(April 2009) DPL Inc. promoted Daniel McCabe to chief administrative officer and senior v.p., from senior v.p. Ameren Corp. announced that Thomas R. Voss will succeed...
Striking a blow for power producers, who cited the risk of not being paid, the FERC denied authority to the California ISO to waive its minimum credit requirements to allow PG&E and Southern California Edison to continue to schedule transactions within ISO markets with third-party power producers and marketers.
The FERC ruled that PG&E and Edison must continue to meet ISO credit standards, except in the limited case in which PG&E or Edison would self-provide the transaction and create no risk for third parties-that is, the utilities would be using only their own generating facilities and their own proprietary transmission lines (albeit under ISO control) to execute the scheduled transaction.
The FERC said that if it allowed the ISO to lower credit standards for the two largest buyers in the market, it would foster "an inappropriate unilateral shifting of unacceptable financial risks to both large and small third-party suppliers." .
The FERC acted after noting various retaliatory actions by power producers.
On Feb. 6, Mirant Delta and Mirant Potrero (two California power producers owned by Southern company spinoff Mirant) filed a complaint at the FERC attacking the ISO's move to waive credit requirements. Representing Mirant, attorneys James Beh and Jeffrey Jakubiak (Troutman, Sanders) put the matter bluntly: "By removing all semblance of payment security, the California agencies have effectively hijacked Mirant's assets." . And earlier, on Feb. 1, Reliant Energy had written to the California ISO, accusing the ISO of violating its tariff by attempting to release the California utilities from minimum credit requirements, and filed a complaint in federal district court in Washington, D.C. for a declaratory order to relieve it from any duty to comply with ISO dispatch orders. In that letter, Reliant Energy vice president and general counsel Michael Jines said the company was "fully aware of the gravity of the current electricity situation," and thus would honor any federal order forcing it to sell power in California: "Reliant Energy remains willing ... to provide electricity to the ISO to the extent of available capacity ... per a price of $0.02 per kilowatt-hour, provided the ISO, or another party on its behalf ... delivers the natural gas necessary to generate the electricity."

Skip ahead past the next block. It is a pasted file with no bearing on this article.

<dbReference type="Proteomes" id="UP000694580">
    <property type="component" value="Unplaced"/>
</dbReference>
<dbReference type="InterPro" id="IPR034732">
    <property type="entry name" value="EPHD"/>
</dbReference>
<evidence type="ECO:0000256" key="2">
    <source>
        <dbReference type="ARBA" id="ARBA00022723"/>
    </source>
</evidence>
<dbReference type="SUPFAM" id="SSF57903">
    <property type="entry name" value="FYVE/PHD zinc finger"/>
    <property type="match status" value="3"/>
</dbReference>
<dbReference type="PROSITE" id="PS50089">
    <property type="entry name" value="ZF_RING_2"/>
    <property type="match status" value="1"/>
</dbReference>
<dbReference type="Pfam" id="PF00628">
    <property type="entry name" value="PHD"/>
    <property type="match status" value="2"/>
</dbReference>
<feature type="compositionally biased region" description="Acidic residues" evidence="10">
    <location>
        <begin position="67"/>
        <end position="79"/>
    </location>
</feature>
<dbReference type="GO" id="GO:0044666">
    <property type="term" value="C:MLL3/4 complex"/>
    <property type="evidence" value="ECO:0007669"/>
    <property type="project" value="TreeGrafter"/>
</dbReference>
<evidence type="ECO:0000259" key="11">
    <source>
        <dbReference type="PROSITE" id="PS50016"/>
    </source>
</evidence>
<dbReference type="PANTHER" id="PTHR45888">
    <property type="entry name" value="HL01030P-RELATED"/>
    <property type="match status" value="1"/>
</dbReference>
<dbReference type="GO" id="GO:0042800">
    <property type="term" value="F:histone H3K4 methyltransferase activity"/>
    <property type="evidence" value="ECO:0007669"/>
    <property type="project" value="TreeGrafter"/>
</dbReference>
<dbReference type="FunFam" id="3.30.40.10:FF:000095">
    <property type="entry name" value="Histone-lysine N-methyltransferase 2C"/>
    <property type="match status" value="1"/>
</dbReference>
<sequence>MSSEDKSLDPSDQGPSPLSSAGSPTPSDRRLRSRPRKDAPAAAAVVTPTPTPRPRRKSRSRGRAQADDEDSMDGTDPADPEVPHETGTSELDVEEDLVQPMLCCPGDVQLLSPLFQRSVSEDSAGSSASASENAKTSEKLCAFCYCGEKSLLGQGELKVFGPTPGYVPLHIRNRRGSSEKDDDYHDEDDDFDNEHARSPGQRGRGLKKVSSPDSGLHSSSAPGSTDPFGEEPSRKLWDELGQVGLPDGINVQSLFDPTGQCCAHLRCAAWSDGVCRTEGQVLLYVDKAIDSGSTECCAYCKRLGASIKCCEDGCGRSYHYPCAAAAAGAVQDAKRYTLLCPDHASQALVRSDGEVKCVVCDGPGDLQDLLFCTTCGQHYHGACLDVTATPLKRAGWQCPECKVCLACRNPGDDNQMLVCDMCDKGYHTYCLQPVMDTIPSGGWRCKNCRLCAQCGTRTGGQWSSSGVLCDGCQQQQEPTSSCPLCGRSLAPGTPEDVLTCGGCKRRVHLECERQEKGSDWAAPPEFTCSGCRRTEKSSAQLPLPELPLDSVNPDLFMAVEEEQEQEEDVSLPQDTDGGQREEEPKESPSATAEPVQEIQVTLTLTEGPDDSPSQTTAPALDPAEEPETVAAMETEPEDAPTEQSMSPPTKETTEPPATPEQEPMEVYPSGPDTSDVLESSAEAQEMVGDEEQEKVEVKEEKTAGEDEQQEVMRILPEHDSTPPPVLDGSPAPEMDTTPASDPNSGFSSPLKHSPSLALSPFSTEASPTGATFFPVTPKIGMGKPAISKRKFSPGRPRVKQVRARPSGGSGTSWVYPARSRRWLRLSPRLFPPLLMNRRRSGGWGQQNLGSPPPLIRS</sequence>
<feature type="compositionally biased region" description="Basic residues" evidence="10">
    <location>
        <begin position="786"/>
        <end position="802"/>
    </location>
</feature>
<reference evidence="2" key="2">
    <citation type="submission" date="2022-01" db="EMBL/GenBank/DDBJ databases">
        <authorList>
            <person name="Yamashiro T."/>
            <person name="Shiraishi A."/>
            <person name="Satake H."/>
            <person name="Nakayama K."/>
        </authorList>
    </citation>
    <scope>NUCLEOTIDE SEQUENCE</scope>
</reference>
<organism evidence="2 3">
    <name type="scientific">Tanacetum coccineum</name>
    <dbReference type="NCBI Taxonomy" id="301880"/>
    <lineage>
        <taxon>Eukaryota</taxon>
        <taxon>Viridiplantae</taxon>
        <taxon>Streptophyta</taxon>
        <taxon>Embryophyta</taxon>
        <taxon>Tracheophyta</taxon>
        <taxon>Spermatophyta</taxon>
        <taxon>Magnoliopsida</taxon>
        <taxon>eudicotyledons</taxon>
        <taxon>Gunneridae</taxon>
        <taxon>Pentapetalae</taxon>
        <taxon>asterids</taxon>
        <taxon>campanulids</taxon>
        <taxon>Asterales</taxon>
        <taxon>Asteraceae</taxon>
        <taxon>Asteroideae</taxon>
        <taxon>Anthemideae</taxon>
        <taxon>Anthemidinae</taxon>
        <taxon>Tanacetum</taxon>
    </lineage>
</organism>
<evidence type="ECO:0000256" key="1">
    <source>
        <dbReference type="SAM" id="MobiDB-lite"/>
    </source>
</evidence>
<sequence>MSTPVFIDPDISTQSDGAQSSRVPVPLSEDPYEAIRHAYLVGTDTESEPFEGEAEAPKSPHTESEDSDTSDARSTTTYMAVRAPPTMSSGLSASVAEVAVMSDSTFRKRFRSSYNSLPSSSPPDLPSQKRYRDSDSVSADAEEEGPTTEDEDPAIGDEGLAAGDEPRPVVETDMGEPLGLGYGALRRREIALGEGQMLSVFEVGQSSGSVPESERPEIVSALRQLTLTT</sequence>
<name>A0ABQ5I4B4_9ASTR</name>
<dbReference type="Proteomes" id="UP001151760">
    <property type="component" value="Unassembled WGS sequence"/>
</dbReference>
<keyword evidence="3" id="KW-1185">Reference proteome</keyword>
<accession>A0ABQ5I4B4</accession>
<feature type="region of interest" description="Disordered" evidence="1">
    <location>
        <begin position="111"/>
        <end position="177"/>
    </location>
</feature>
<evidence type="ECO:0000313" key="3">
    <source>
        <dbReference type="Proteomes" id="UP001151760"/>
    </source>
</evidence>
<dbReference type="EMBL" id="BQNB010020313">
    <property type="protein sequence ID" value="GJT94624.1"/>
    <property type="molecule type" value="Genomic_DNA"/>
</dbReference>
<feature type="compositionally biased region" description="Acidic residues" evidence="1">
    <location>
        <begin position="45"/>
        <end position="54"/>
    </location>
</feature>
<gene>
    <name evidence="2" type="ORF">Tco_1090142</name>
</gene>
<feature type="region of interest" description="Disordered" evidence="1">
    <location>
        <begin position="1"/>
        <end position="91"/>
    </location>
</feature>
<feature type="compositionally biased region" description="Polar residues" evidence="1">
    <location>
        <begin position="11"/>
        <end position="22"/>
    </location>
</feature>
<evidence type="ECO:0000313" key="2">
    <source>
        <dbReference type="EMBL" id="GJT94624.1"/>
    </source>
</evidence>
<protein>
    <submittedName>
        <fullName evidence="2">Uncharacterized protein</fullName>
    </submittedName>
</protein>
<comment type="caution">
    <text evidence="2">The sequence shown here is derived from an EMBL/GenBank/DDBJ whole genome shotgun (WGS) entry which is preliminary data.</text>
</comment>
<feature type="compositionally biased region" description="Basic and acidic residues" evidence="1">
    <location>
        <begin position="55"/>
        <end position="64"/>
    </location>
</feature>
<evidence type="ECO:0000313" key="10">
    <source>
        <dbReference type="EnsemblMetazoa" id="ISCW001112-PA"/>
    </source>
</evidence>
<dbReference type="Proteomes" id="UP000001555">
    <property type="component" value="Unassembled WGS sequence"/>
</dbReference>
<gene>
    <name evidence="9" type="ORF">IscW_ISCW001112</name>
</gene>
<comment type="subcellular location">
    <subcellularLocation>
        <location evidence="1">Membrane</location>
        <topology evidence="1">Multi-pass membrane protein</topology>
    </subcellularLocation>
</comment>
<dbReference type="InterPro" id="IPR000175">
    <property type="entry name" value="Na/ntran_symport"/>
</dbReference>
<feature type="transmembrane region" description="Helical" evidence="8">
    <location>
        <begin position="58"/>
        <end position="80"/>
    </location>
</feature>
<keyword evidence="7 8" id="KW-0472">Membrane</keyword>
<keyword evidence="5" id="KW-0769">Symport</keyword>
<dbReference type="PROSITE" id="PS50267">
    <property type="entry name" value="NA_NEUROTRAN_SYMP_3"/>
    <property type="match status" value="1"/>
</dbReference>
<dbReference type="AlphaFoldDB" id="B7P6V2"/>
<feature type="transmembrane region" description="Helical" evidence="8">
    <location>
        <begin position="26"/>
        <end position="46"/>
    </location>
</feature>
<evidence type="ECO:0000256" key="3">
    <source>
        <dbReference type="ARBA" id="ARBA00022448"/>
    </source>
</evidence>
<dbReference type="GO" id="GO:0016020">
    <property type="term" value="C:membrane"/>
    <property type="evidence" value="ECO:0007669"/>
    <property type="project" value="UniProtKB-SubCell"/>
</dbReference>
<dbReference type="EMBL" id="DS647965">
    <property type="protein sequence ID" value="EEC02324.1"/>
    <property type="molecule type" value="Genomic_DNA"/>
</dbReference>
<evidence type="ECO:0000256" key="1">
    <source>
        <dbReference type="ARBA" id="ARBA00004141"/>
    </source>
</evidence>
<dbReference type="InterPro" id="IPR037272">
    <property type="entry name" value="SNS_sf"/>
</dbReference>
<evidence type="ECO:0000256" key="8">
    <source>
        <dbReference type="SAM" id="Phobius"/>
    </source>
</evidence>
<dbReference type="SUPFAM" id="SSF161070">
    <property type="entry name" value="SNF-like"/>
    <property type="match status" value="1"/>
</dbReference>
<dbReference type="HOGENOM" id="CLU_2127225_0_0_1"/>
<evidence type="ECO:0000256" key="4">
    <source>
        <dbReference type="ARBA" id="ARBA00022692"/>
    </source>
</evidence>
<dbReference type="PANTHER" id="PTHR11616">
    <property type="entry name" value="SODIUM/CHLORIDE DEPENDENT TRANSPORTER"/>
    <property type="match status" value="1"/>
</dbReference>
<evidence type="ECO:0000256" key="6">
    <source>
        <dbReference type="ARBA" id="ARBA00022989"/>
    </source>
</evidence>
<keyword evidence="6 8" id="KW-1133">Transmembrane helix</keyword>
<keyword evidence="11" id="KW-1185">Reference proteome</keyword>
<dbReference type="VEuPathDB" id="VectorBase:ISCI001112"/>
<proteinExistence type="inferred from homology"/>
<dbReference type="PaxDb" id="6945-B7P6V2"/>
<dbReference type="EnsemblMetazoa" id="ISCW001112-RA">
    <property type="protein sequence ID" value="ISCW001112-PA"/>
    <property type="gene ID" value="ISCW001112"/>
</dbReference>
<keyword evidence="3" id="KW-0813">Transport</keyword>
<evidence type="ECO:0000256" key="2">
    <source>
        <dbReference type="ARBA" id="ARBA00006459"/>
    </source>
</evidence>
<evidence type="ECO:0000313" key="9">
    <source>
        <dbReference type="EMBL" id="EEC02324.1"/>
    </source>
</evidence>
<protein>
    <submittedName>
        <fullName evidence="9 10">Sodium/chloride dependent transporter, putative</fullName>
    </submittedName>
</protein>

That threat had led the California ISO to file its own complaint, in federal district court (Eastern District of California), charging Reliant Energy with violating the ISO tariff. .-B.W.R..
APX Northeast Contracts. Automated Power Exchange won approval to offer a collection of weekly, daily, and hourly power contracts in the "New York market," that will operate like financial contracts for differences, with payments measured against day-ahead and real-time locational-based marginal prices (LBMP) set by the New York ISO.
Buyers and sellers would be matched by the APX "market engine" in a bid/ask environment to create a binding contract with their own mutually agreed-upon price. They would close the transaction through the ISO, at the ISO's after-the-fact LBMP figure, but would then settle the difference between themselves for the difference between their own price agreement and the ISO price.
APX has asked